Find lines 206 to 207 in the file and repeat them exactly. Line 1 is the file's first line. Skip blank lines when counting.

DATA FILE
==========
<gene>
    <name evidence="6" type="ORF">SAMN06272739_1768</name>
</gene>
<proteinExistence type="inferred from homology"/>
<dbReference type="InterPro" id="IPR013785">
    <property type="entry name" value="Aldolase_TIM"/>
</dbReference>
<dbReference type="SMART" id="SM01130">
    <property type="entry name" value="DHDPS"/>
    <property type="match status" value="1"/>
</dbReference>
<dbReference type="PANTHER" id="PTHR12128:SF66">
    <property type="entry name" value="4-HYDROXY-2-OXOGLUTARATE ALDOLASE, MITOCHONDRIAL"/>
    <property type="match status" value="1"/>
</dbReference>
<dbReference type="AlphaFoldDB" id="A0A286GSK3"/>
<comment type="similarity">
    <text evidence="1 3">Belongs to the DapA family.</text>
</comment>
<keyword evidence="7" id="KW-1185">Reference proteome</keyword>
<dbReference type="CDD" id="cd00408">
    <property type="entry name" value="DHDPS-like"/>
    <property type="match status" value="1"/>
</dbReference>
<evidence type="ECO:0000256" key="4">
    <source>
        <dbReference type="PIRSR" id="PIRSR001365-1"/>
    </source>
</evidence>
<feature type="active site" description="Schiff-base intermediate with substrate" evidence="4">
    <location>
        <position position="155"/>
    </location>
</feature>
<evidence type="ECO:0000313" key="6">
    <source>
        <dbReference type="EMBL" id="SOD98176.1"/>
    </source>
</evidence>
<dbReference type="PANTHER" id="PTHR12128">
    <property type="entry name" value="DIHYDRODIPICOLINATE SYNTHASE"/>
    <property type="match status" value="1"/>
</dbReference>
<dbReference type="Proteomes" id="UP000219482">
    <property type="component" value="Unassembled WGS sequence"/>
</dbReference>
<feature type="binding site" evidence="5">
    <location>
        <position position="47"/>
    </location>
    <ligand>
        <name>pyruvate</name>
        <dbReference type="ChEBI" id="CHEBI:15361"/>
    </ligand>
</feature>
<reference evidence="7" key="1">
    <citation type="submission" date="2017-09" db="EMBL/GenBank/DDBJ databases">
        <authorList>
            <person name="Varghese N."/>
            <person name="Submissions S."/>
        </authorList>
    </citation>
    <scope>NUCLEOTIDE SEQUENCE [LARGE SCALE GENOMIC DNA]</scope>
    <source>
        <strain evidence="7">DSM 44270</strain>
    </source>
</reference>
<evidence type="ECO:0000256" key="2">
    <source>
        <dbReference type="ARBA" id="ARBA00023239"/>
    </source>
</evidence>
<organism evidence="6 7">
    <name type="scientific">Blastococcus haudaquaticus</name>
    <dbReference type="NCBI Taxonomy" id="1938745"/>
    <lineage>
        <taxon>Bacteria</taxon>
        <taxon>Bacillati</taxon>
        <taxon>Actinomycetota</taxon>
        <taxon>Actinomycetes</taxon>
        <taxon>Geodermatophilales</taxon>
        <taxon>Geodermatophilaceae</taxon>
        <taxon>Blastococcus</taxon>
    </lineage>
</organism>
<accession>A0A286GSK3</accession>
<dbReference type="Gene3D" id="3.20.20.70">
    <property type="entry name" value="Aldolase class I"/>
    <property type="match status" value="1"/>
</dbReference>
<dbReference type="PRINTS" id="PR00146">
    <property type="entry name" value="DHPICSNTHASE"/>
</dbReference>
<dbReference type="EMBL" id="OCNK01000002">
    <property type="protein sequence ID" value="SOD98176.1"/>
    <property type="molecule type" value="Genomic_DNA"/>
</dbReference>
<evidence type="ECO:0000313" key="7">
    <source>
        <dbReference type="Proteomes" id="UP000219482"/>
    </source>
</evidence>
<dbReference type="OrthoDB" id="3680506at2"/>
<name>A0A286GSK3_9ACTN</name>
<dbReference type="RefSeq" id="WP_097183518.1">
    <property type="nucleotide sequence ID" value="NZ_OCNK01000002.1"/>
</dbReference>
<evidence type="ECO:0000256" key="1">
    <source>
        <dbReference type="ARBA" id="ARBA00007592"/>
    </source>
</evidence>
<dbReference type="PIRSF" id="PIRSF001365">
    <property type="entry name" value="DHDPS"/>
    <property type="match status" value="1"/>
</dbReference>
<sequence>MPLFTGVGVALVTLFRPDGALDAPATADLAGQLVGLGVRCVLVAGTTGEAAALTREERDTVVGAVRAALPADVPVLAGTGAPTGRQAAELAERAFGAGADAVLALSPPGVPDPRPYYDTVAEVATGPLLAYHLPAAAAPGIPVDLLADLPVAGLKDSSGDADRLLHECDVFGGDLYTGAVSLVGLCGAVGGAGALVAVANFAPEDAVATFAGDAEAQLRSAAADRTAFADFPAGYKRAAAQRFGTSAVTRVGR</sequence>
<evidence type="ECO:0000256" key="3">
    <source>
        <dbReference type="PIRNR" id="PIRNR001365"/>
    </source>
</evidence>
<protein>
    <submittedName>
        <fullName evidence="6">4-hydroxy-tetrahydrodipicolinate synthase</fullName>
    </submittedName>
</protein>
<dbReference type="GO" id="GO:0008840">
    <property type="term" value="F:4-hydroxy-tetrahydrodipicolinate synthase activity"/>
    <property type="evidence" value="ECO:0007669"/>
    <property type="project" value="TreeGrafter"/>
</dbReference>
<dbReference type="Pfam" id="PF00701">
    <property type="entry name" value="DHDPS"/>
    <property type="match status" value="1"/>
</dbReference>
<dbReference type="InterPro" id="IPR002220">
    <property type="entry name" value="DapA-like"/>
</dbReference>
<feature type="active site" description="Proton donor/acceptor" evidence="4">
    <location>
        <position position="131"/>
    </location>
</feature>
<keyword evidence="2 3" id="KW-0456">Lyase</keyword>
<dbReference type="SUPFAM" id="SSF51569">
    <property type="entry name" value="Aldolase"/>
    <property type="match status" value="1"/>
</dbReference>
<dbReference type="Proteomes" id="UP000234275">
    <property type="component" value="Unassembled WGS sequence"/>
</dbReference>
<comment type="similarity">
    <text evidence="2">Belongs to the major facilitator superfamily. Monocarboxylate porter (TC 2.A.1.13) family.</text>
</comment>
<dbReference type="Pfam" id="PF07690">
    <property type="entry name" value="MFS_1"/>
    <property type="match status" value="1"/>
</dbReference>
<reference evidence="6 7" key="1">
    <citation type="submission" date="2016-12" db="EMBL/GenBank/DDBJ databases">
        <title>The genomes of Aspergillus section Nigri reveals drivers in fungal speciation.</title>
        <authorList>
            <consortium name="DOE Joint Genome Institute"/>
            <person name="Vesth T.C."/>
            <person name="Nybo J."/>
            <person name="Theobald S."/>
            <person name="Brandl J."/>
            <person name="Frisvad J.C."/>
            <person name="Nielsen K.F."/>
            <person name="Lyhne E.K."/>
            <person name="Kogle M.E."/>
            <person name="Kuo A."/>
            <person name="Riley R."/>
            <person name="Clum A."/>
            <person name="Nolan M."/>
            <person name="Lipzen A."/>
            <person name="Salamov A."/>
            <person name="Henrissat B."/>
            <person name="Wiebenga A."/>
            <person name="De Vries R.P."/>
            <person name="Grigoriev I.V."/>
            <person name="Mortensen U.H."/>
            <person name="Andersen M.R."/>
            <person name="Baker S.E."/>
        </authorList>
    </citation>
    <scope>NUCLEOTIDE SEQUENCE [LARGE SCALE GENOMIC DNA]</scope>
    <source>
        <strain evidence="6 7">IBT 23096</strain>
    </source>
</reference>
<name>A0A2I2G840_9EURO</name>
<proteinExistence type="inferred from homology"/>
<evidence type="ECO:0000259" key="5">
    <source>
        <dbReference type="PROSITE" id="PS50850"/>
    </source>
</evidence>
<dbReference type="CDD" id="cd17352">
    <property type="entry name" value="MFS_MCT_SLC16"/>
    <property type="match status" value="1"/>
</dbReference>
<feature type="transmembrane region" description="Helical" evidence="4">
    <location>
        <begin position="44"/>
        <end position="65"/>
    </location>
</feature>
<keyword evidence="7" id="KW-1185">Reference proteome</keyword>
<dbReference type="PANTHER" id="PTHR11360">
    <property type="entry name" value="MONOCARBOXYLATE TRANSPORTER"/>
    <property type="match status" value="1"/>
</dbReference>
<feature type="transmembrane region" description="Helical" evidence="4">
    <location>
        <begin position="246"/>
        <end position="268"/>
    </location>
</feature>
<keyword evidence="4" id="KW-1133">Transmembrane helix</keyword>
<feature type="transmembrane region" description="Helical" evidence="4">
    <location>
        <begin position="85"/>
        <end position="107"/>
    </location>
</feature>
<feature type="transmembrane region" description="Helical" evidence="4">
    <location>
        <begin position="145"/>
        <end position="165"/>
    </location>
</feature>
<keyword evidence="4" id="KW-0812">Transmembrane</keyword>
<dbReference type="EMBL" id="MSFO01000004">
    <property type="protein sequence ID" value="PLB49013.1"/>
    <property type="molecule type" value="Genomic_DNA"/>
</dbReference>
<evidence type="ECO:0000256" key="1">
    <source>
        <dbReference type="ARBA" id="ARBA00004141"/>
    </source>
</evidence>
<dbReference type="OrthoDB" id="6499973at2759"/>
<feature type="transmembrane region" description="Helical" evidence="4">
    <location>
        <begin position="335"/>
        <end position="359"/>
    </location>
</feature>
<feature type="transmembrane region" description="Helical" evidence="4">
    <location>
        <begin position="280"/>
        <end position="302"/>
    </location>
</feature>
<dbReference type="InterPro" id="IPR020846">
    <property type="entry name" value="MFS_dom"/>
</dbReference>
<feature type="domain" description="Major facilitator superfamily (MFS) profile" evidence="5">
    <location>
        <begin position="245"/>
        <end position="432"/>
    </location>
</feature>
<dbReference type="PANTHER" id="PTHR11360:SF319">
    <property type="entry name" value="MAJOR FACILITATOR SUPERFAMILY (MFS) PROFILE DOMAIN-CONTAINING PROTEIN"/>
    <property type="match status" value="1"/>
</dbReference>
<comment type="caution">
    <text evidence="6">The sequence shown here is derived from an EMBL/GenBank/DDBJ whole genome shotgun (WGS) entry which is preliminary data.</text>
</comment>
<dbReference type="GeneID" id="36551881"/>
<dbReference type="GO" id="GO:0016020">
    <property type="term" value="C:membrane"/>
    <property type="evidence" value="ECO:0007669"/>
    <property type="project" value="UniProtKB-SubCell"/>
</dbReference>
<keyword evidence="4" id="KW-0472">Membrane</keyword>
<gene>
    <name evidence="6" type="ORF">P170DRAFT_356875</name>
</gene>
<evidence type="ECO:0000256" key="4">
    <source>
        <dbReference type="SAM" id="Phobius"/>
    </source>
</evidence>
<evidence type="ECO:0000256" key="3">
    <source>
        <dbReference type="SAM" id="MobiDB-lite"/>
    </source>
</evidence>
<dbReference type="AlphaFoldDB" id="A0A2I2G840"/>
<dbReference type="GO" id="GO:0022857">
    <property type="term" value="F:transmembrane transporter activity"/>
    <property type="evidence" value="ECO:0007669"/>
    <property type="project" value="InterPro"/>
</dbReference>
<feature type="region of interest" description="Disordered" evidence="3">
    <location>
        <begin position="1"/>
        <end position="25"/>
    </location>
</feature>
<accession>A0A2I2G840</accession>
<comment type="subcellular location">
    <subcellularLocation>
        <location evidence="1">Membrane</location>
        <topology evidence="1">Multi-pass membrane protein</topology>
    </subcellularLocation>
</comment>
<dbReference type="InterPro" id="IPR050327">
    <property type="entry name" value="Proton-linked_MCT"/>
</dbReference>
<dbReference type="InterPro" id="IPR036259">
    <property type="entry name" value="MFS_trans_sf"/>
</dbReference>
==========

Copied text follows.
        <begin position="44"/>
        <end position="65"/>